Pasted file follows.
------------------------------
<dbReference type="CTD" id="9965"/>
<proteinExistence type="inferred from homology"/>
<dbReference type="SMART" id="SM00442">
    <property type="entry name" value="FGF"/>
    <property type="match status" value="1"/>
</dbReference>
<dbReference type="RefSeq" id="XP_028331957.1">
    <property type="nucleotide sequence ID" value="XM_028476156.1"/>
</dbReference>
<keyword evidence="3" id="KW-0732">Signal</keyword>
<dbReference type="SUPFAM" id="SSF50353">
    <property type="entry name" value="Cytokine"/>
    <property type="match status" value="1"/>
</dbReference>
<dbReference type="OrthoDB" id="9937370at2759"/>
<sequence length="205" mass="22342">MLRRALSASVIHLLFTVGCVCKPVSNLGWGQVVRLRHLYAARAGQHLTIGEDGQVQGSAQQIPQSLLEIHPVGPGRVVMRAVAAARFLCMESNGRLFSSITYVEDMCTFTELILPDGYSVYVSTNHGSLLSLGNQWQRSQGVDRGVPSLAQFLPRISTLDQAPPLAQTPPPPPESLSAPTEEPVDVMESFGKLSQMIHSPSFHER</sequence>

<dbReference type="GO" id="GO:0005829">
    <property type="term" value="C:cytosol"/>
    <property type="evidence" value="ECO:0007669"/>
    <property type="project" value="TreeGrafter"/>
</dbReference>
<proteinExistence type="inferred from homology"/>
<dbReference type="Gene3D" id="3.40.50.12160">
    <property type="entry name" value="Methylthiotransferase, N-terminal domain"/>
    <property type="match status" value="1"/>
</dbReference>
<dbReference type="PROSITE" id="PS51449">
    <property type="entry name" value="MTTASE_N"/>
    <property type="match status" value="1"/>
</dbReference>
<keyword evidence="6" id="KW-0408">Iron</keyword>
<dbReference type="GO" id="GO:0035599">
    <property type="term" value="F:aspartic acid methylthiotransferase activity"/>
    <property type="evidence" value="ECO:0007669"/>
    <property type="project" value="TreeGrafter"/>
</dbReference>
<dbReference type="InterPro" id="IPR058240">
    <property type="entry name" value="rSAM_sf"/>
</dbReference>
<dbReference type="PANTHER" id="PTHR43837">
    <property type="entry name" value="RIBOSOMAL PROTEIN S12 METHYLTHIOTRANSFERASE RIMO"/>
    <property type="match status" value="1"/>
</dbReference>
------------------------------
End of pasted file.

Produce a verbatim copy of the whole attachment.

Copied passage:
<dbReference type="CTD" id="9965"/>
<proteinExistence type="inferred from homology"/>
<dbReference type="SMART" id="SM00442">
    <property type="entry name" value="FGF"/>
    <property type="match status" value="1"/>
</dbReference>
<dbReference type="RefSeq" id="XP_028331957.1">
    <property type="nucleotide sequence ID" value="XM_028476156.1"/>
</dbReference>
<keyword evidence="3" id="KW-0732">Signal</keyword>
<dbReference type="SUPFAM" id="SSF50353">
    <property type="entry name" value="Cytokine"/>
    <property type="match status" value="1"/>
</dbReference>
<dbReference type="OrthoDB" id="9937370at2759"/>
<sequence length="205" mass="22342">MLRRALSASVIHLLFTVGCVCKPVSNLGWGQVVRLRHLYAARAGQHLTIGEDGQVQGSAQQIPQSLLEIHPVGPGRVVMRAVAAARFLCMESNGRLFSSITYVEDMCTFTELILPDGYSVYVSTNHGSLLSLGNQWQRSQGVDRGVPSLAQFLPRISTLDQAPPLAQTPPPPPESLSAPTEEPVDVMESFGKLSQMIHSPSFHER</sequence>

<dbReference type="GO" id="GO:0005829">
    <property type="term" value="C:cytosol"/>
    <property type="evidence" value="ECO:0007669"/>
    <property type="project" value="TreeGrafter"/>
</dbReference>
<proteinExistence type="inferred from homology"/>
<dbReference type="Gene3D" id="3.40.50.12160">
    <property type="entry name" value="Methylthiotransferase, N-terminal domain"/>
    <property type="match status" value="1"/>
</dbReference>
<dbReference type="PROSITE" id="PS51449">
    <property type="entry name" value="MTTASE_N"/>
    <property type="match status" value="1"/>
</dbReference>
<keyword evidence="6" id="KW-0408">Iron</keyword>
<dbReference type="GO" id="GO:0035599">
    <property type="term" value="F:aspartic acid methylthiotransferase activity"/>
    <property type="evidence" value="ECO:0007669"/>
    <property type="project" value="TreeGrafter"/>
</dbReference>
<dbReference type="InterPro" id="IPR058240">
    <property type="entry name" value="rSAM_sf"/>
</dbReference>
<dbReference type="PANTHER" id="PTHR43837">
    <property type="entry name" value="RIBOSOMAL PROTEIN S12 METHYLTHIOTRANSFERASE RIMO"/>
    <property type="match status" value="1"/>
</dbReference>